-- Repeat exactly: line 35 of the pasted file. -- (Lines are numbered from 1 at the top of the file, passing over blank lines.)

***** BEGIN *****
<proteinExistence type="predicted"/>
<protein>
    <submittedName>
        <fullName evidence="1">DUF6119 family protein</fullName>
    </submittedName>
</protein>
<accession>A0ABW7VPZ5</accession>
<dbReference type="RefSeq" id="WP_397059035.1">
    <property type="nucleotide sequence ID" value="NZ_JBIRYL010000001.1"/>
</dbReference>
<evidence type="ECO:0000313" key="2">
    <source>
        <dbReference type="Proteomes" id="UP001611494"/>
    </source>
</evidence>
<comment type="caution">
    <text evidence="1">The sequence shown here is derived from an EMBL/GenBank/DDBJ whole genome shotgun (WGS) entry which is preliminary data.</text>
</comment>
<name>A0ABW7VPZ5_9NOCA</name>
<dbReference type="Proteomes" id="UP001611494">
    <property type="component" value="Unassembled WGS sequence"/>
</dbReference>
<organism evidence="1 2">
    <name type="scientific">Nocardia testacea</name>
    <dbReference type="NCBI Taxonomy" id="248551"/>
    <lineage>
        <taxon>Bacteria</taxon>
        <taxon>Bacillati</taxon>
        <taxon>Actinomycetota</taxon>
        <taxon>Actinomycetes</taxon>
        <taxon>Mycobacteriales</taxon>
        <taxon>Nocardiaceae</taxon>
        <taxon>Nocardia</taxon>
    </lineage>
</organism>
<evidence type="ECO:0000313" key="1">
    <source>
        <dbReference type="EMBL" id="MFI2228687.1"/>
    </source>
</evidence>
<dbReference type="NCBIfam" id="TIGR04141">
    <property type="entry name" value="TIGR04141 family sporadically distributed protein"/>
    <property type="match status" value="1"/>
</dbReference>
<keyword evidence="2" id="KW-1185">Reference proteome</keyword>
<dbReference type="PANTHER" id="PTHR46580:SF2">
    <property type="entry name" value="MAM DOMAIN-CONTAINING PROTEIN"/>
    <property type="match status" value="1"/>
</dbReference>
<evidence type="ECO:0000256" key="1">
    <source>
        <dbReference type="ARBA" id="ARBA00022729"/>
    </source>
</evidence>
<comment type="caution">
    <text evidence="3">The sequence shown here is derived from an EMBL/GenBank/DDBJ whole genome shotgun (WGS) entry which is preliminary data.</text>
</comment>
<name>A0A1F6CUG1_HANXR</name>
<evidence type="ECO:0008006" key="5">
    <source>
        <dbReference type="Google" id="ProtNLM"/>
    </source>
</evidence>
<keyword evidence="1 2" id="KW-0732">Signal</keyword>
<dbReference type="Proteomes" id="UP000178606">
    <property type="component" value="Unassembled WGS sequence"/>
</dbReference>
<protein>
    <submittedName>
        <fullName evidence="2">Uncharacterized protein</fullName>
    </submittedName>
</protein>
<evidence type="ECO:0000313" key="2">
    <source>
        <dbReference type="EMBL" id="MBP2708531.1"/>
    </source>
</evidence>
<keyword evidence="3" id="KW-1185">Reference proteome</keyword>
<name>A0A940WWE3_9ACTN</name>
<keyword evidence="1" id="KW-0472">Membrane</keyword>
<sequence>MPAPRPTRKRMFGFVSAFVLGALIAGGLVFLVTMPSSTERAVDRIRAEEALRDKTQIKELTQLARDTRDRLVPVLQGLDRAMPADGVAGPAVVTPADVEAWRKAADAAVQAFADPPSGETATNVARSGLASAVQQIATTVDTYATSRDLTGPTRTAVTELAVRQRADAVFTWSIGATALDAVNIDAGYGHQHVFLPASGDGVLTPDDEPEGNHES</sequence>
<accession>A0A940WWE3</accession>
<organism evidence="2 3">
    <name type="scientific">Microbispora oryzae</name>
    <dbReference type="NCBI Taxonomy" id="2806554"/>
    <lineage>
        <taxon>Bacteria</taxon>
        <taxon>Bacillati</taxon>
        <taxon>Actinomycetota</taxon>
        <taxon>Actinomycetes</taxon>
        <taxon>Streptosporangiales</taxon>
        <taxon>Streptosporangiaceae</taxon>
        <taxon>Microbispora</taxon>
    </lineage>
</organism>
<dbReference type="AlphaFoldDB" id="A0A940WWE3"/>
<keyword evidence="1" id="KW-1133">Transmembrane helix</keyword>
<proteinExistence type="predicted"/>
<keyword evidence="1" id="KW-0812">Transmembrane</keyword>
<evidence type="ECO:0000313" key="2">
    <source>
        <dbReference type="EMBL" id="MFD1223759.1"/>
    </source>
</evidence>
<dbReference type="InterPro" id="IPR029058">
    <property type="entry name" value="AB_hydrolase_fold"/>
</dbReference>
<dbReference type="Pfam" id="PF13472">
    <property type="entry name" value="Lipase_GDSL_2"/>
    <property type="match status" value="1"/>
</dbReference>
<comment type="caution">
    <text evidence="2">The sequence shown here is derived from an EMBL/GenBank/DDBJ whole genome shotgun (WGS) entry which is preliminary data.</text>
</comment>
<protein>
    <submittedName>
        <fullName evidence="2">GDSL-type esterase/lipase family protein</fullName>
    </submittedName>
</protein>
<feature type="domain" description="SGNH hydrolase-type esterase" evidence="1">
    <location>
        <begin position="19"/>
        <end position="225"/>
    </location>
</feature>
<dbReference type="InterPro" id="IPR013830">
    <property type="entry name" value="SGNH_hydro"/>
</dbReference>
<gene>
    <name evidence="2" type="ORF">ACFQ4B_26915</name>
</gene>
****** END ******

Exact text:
</organism>